Court rules in CivilNet’s favor in major freedom of information case

By Mark Dovich

CivilNet, alongside Transparency International Armenia, scored a major legal win Wednesday, with Armenia’s Administrative Court holding that the Armenian government must hand over information regarding last fall’s controversial sale of Armenia’s largest mine.

CivilNet’s investigative reporting team submitted a freedom of information request to Armenian Prime Minister Nikol Pashinyan’s office last November for information regarding a Russian company’s cession of shares in the Zangezur Copper-Molybdenum Combine to the Armenian government.

The Armenian government quickly dismissed the request, saying the documents requested contain trade secrets.

“The Republic of Armenia has undertaken a commitment to the transaction’s other party to maintain the confidentiality of its (the agreement’s) provisions. The requested information has acquired a confidential nature,” the government said.

About a month before CivilNet’s request, a subsidiary of GeoProMining, a Russian company controlled by oligarch Roman Trotsenko, purchased a majority stake in the mine and then immediately ceded a quarter of its newly gained shares to the Armenian government without explanation.

Armenian officials have repeatedly refused to comment publicly on the matter.

Both the Armenian government and the GeoProMining subsidiary, Industrial Company, are able to appeal Wednesday’s ruling, which would prolong legal proceedings and in effect delay the release of the documents.

The Zangezur mine has long had an opaque ownership structure that has made it difficult for reporters and the general public alike to understand who ultimately controls — and benefits from — the operation.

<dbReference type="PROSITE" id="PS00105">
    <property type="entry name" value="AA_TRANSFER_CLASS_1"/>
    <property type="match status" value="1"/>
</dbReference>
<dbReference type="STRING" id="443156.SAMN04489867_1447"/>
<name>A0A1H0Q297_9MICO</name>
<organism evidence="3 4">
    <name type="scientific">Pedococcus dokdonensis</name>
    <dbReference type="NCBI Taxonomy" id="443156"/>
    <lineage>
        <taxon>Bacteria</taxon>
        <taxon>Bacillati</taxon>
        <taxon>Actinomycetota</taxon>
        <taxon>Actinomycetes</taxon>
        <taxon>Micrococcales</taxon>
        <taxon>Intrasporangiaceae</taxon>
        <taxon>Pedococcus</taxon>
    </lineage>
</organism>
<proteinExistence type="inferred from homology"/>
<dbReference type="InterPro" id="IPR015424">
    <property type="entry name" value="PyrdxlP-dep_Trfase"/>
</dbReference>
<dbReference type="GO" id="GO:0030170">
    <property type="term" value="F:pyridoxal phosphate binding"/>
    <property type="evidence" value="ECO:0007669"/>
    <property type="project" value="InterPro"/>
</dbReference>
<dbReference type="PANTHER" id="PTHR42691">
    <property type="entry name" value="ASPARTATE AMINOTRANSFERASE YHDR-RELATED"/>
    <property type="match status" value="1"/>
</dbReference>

The mine employs about 4,000 people in Armenia’s southernmost Syunik region and is the country’s single largest taxpayer, accounting for around 3 percent of the Armenian government’s total tax revenues last year.

Earlier this year, CivilNet notched another freedom of information win in the Administrative Court, which ordered Armenia’s mining oversight body to release requested documents showing compliance violations in the country’s mines.

The agency had twice refused to provide the requested information and, contrary to Armenian law, failed to explain its reasoning for the refusals.

Armenian law allows anyone to request information from Armenian government bodies, which are expected to respond within 30 days.

CivilNet’s reporters regularly submit freedom of information requests to Armenian government bodies as standard journalistic practice. Such requests are rarely denied outright, and even more rarely result in legal action.

Russian companies control many of Armenia’s mines, which play a central role in the country’s economy.